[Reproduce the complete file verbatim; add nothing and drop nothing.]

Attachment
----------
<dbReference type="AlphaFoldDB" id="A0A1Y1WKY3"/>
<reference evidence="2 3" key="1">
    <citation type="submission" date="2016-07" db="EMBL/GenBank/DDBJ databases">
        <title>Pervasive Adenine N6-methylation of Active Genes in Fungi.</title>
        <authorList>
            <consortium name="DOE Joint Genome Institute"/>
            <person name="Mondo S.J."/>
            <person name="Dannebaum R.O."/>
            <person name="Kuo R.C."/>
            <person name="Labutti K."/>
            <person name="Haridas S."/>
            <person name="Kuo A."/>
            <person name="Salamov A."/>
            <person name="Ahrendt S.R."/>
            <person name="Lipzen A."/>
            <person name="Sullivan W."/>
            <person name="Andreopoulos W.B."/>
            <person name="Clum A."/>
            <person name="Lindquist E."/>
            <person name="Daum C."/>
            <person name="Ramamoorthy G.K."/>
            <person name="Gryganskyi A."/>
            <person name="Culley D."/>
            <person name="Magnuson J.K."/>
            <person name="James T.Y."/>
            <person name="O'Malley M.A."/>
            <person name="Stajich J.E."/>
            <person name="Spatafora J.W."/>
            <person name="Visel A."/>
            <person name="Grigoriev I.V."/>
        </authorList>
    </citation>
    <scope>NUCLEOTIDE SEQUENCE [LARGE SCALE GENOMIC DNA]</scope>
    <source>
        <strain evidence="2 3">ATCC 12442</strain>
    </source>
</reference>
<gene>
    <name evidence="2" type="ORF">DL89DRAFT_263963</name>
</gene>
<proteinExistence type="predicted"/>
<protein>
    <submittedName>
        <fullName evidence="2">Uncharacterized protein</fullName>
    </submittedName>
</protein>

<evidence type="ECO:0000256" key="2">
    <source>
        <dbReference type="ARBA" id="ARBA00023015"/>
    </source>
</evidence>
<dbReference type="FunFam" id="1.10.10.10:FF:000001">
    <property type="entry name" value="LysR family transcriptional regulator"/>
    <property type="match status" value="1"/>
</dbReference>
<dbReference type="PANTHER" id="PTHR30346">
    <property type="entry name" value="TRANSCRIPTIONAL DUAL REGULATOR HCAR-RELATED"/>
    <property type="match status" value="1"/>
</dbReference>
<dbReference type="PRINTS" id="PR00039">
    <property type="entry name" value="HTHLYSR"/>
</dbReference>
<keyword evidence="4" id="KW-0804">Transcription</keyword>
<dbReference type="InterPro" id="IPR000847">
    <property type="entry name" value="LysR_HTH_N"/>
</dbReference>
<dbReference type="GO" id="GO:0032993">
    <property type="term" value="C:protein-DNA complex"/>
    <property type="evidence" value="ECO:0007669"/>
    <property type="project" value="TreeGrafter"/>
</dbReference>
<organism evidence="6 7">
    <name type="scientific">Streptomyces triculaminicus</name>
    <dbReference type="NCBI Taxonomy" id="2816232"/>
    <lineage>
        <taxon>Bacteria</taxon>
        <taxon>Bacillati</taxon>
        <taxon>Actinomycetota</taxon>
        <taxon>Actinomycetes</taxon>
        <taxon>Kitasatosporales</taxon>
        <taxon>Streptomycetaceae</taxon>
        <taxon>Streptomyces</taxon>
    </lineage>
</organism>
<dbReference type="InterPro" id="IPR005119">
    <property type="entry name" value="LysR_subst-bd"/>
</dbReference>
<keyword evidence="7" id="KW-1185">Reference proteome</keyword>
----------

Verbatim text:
<dbReference type="AlphaFoldDB" id="A0A1Y1WKY3"/>
<reference evidence="2 3" key="1">
    <citation type="submission" date="2016-07" db="EMBL/GenBank/DDBJ databases">
        <title>Pervasive Adenine N6-methylation of Active Genes in Fungi.</title>
        <authorList>
            <consortium name="DOE Joint Genome Institute"/>
            <person name="Mondo S.J."/>
            <person name="Dannebaum R.O."/>
            <person name="Kuo R.C."/>
            <person name="Labutti K."/>
            <person name="Haridas S."/>
            <person name="Kuo A."/>
            <person name="Salamov A."/>
            <person name="Ahrendt S.R."/>
            <person name="Lipzen A."/>
            <person name="Sullivan W."/>
            <person name="Andreopoulos W.B."/>
            <person name="Clum A."/>
            <person name="Lindquist E."/>
            <person name="Daum C."/>
            <person name="Ramamoorthy G.K."/>
            <person name="Gryganskyi A."/>
            <person name="Culley D."/>
            <person name="Magnuson J.K."/>
            <person name="James T.Y."/>
            <person name="O'Malley M.A."/>
            <person name="Stajich J.E."/>
            <person name="Spatafora J.W."/>
            <person name="Visel A."/>
            <person name="Grigoriev I.V."/>
        </authorList>
    </citation>
    <scope>NUCLEOTIDE SEQUENCE [LARGE SCALE GENOMIC DNA]</scope>
    <source>
        <strain evidence="2 3">ATCC 12442</strain>
    </source>
</reference>
<gene>
    <name evidence="2" type="ORF">DL89DRAFT_263963</name>
</gene>
<proteinExistence type="predicted"/>
<protein>
    <submittedName>
        <fullName evidence="2">Uncharacterized protein</fullName>
    </submittedName>
</protein>

<evidence type="ECO:0000256" key="2">
    <source>
        <dbReference type="ARBA" id="ARBA00023015"/>
    </source>
</evidence>
<dbReference type="FunFam" id="1.10.10.10:FF:000001">
    <property type="entry name" value="LysR family transcriptional regulator"/>
    <property type="match status" value="1"/>
</dbReference>
<dbReference type="PANTHER" id="PTHR30346">
    <property type="entry name" value="TRANSCRIPTIONAL DUAL REGULATOR HCAR-RELATED"/>
    <property type="match status" value="1"/>
</dbReference>
<dbReference type="PRINTS" id="PR00039">
    <property type="entry name" value="HTHLYSR"/>
</dbReference>
<keyword evidence="4" id="KW-0804">Transcription</keyword>
<dbReference type="InterPro" id="IPR000847">
    <property type="entry name" value="LysR_HTH_N"/>
</dbReference>
<dbReference type="GO" id="GO:0032993">
    <property type="term" value="C:protein-DNA complex"/>
    <property type="evidence" value="ECO:0007669"/>
    <property type="project" value="TreeGrafter"/>
</dbReference>
<organism evidence="6 7">
    <name type="scientific">Streptomyces triculaminicus</name>
    <dbReference type="NCBI Taxonomy" id="2816232"/>
    <lineage>
        <taxon>Bacteria</taxon>
        <taxon>Bacillati</taxon>
        <taxon>Actinomycetota</taxon>
        <taxon>Actinomycetes</taxon>
        <taxon>Kitasatosporales</taxon>
        <taxon>Streptomycetaceae</taxon>
        <taxon>Streptomyces</taxon>
    </lineage>
</organism>
<dbReference type="InterPro" id="IPR005119">
    <property type="entry name" value="LysR_subst-bd"/>
</dbReference>
<keyword evidence="7" id="KW-1185">Reference proteome</keyword>